There are two primary methods of determining exposure. Understanding them and when to apply them will make it possible for you to more accurately exposure your files. When the overall image content is important, such as in landscape photography, we use the primary exposure method. When a subject, such as a portrait, is more important than the surrounding values we use the subject method.
The most used method for most photographers is to base the exposure on the highest important values in the image, ignoring specular highlights. This follows the concept of ETTR or "Expose To The Right" placing the brightest values to the far right on the histogram without clipping those values (overexposure). This is based on how linear digital capture works in your camera. It makes the best use of the full dynamic range of the camera and minimizes noise generation in the file. It is excellent for landscape photography and many other types of photography where overall exposure of the scene is the primary concept.
This practice can be overly simplistic as image content can exceed the dynamic range of the camera. In some high contrast circumstances the highest values like the sky, and important lower values can be further apart than desired for optimal exposure of both areas. In these circumstances it may be necessary to make more than one exposure, exposing once for the best high value area, and again for the lower value area. This will provide better source material for post processing but will require more complex processing techniques. One option is using HDR (high dynamic range) software, but that often results in less than the best image quality. Another option is to blend the two exposures using masking which is a bit more complex but not unrealistically difficult and can be mastered with a little practice. The blending technique is my preferred solution to the problem.
The most important part of producing good exposures is learning to use the histogram to help you understand what your exposure decision is providing you. There is no such thing as a perfect histogram as it is simply a graphic representation of the values captured. How the values lies within the histogram is what is important, especially how the values lie in relation to the left and right end. Exposures that result in the histogram hitting the wall on either end are not desireable, but can be informative in determining exposure settings.
The camera histogram can be a bit deceptive as it is based on the camera processed jpg and not the actual raw file. Lowering the sharpening and contrast settings in the picture style section of the camera menu will help. It also helps to train yourself to not expect the preview screen image to accurately represent the finished image.
The second method is basing the exposure on the primary subject in the scene without consideration for the overall values in the capture. This is best used for portrait and wedding photography or other images where the background may be secondary to the subject. The primary subject of any photograph should be where good exposure lies, but in this method the primary subject and the background surrounding the subject may vary in values. If the primary exposure for the subject also renders the entire scene well, you are golden.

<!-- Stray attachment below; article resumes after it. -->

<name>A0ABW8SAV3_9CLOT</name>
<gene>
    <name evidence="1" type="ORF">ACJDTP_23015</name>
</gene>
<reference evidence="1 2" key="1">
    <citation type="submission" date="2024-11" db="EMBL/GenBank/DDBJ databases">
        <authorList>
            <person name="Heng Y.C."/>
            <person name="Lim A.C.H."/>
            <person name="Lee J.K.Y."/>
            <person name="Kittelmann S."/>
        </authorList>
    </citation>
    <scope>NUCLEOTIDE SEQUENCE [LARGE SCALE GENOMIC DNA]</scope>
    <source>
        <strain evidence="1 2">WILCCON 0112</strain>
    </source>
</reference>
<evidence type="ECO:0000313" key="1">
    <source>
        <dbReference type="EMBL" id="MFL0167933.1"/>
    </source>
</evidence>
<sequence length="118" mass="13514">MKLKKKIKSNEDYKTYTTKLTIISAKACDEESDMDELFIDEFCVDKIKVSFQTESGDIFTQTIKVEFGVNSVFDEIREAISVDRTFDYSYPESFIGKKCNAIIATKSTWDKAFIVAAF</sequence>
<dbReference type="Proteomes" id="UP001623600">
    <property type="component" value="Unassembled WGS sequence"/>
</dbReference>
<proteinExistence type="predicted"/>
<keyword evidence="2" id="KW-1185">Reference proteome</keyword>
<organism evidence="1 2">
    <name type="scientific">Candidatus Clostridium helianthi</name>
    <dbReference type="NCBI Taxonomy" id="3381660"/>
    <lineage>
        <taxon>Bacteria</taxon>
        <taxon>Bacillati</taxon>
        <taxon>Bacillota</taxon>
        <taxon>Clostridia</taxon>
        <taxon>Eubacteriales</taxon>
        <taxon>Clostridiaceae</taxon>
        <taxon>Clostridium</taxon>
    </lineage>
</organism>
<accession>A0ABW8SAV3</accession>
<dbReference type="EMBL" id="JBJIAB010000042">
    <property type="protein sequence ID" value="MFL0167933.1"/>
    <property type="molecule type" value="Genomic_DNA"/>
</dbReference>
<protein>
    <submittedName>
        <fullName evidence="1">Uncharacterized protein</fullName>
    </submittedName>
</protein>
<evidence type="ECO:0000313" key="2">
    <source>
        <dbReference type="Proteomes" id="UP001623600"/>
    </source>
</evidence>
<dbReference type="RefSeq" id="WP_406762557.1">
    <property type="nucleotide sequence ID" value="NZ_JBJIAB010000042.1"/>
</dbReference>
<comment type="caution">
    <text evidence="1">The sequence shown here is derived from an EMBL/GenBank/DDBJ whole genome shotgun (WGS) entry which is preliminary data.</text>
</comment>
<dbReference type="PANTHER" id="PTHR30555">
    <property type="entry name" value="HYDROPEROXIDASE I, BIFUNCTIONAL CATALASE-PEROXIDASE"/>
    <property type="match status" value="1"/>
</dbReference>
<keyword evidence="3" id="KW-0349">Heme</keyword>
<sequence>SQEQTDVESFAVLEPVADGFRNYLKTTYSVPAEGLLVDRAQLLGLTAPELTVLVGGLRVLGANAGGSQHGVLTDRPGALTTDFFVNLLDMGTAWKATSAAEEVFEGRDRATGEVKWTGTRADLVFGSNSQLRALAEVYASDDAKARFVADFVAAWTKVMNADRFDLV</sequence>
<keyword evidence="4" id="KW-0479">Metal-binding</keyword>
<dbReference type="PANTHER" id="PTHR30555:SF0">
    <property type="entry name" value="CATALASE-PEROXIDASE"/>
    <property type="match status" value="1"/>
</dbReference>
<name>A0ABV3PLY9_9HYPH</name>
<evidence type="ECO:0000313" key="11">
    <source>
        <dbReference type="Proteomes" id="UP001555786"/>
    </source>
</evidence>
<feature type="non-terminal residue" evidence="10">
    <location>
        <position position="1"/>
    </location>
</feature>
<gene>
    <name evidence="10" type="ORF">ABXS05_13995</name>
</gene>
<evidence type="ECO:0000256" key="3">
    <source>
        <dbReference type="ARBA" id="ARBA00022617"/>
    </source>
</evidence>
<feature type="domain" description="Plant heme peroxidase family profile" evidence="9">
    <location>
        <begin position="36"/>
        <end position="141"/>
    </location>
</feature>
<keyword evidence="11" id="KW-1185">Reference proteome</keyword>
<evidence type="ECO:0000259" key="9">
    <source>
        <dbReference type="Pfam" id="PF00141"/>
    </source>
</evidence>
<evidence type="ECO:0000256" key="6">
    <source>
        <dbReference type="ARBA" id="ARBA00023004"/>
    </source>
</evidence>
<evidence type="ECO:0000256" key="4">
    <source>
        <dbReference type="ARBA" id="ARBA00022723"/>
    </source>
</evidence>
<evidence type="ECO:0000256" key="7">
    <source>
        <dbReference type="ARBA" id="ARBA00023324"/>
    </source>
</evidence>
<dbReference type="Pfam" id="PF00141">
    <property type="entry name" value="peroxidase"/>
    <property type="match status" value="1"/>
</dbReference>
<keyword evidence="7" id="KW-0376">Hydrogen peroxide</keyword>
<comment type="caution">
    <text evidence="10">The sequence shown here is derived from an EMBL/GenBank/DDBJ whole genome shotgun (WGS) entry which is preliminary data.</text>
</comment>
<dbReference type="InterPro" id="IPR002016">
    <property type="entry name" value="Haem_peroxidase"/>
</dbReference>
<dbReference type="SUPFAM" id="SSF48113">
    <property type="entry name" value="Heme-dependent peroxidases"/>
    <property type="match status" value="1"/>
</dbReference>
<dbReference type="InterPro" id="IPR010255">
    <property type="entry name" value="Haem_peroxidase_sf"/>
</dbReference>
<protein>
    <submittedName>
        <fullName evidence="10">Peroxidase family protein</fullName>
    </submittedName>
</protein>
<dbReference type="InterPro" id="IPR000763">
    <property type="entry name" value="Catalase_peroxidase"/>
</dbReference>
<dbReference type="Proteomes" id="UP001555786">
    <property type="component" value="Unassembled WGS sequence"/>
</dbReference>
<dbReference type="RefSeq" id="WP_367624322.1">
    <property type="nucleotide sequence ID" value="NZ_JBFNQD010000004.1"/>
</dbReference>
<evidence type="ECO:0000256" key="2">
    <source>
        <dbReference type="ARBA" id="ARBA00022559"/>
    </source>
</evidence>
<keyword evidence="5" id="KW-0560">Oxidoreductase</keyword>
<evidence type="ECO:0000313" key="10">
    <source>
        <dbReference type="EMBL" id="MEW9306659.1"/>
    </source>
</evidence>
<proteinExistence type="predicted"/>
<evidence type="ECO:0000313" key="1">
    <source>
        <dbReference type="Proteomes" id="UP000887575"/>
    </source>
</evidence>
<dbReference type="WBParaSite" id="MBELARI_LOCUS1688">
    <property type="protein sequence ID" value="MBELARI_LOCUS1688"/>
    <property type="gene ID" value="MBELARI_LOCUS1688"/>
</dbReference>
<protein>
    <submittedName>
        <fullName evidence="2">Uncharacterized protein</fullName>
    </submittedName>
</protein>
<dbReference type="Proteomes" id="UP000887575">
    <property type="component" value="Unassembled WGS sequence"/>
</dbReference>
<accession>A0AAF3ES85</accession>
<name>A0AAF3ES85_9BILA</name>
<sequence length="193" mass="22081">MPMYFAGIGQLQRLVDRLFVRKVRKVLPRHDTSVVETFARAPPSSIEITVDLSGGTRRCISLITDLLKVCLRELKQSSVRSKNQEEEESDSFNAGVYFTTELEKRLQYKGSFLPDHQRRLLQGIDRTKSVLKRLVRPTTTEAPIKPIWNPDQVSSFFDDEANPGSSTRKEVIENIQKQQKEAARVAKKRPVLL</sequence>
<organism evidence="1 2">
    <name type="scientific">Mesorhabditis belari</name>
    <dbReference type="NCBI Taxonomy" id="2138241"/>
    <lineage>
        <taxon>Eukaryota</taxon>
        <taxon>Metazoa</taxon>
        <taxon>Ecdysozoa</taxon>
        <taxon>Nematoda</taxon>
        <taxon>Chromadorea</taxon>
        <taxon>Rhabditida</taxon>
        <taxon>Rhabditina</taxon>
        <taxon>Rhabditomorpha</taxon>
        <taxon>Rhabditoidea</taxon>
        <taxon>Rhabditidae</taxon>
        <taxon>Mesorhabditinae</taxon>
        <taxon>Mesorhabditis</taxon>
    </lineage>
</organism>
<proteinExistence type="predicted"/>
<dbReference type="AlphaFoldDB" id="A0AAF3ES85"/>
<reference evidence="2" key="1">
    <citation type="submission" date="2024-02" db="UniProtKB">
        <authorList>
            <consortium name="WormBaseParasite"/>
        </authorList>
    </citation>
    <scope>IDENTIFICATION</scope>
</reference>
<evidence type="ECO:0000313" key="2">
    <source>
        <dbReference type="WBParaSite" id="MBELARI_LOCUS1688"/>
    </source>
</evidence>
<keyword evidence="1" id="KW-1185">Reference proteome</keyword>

Subject exposure can be done two ways: incident metering, or reflected. Incident metering requires a hand held meter with an incident dome that reads the light falling on the subject. The reading should be taken at the subject with the dome pointed at the camera. Pretty simple. No corrections. This is the way professional photographers have been working for decades. It works with ambient light, and can work with flash added to ambient light. In fact, with added flash the incident meter is pretty much a necessity. Once your meter is calibrated to the camera so you trust the readings it is about as simple as it gets. The added benefit is that it is very consistent from shot to shot. In the case of added flash the exposure for the subject can be balanced against an initial exposure setting for the entire scene.
Reflected readings take a bit more mental effort. You can use the spot meter in the camera to read a surface such as clothing or skin, or a gray card at the subject. The gray card will be consistent as it a known value. A caveat is that some gray cards will tend to give you about 1/2 under exposure depending on their actual reflectance, so the technique should be tested. Reading a surface requires compensation. Reading a white shirt or blouse will require added exposure as the reading will make the subject gray, not white. When photographing people I try to use the surface plane of the face that is parallel to the camera, but avoid highlights that may be present depending on the lighting. A single stop is added to compensate for caucasian skin. Note that this is compensation not overexposure. The compensation is to overcome the meter default to middle gray exposure values. This is all part of the process known as the zone system which is placing the exposure value where you want it to be relative to middle gray (Zone V). It is also important to consider the diffuse value of the surface, ignoring specular reflectivity.